My daughter, Madeline, was diagnosed by Dr. Debbie Holder with 2q23.1 at 8 years of age by but has had “special needs” since being diagnosed with Infantile Spasms (a seizure disorder) at 5 months of age.
Over the last number of years, I have wondered if her needs fit together as pieces of a larger puzzle and now we know! We are SO relieved to know her underlying condition.
I had a completely normal pregnancy with Madeline and she was born at 39 weeks, without complications. But she was a very ‘fussy’ baby, didn’t sleep much, and suffered from horrible acid reflux.
She was my first child, otherwise I would have noticed that her tone was low from birth. She started PT, OT, and speech therapy at 6 months of age and she’s been making steady (but slow) progress ever since.
Besides hyptonia, she has other things such as significant fine motor delays, sensory issues, and balance and coordination problems. She is completely nonverbal and uses PECS (picture exchange communication system) as a form of communication, which has been and continues to be her biggest struggle.
She has many similarities of other kiddos with 2q23.1, but this new label certainly isn’t defining WHO she is. Madeline is a sweet, spunky, funny child who just happens to have special needs. We are SO PROUD of every accomplishment, no matter how little it seems to the outside world.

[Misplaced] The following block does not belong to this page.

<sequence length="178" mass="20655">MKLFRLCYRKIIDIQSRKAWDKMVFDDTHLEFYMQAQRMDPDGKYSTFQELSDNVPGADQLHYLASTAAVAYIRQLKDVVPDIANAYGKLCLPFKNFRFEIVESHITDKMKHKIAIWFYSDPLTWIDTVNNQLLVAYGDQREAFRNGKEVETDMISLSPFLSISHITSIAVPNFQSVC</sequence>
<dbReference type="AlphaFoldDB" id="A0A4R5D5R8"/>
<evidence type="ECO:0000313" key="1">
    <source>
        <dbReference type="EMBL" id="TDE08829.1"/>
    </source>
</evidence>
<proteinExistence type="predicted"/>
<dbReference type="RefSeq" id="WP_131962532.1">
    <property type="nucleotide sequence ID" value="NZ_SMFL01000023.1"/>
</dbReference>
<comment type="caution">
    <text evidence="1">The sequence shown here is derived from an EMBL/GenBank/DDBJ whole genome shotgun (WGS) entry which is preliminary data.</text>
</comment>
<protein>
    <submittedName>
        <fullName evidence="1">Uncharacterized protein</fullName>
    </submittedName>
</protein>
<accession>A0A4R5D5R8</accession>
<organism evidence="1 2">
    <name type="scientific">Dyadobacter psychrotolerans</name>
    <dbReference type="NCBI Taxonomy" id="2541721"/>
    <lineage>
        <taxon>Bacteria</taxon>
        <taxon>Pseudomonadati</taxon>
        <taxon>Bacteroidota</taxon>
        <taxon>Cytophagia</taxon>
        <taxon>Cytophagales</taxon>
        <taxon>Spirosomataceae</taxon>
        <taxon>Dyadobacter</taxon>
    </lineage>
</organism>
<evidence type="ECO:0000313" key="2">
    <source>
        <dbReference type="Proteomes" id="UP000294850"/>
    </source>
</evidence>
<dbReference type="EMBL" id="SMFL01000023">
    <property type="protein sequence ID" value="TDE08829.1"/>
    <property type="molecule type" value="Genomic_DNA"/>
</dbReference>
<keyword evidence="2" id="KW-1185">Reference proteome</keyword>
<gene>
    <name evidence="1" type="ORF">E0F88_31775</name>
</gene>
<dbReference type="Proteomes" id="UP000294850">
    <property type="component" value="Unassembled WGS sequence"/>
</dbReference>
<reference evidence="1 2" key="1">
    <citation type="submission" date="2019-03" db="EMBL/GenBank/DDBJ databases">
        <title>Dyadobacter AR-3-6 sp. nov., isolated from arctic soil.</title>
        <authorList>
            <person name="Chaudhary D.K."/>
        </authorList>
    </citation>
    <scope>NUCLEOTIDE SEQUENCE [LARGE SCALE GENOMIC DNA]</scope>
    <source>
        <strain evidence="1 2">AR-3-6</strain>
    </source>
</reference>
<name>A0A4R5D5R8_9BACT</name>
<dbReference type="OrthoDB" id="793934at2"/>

Eight years ago, I looked at her needs first….now I see Madeline as an individual first and her needs second. It’s just a part of who she is, but it doesn’t rule her life.
The great thing about Madeline being my oldest child (of 3) is that we didn’t know any better about development. We just kept pushing her to do things at her own pace and didn’t know what to expect; it was a blessing in disguise.
She does things at her own rate and although therapies have helped her, we realize that SHE has to be completely ready to make new developments or they aren’t going to happen.
I like to think we’re as “normal” as any other family – the kids love each other, argue with each other (yes, nonverbal kids CAN argue!!), and we have the same joys and struggles as any other family.
I hope as more people get diagnosed with this syndrome that it brings advancements to help Madeline be the best person that she can be!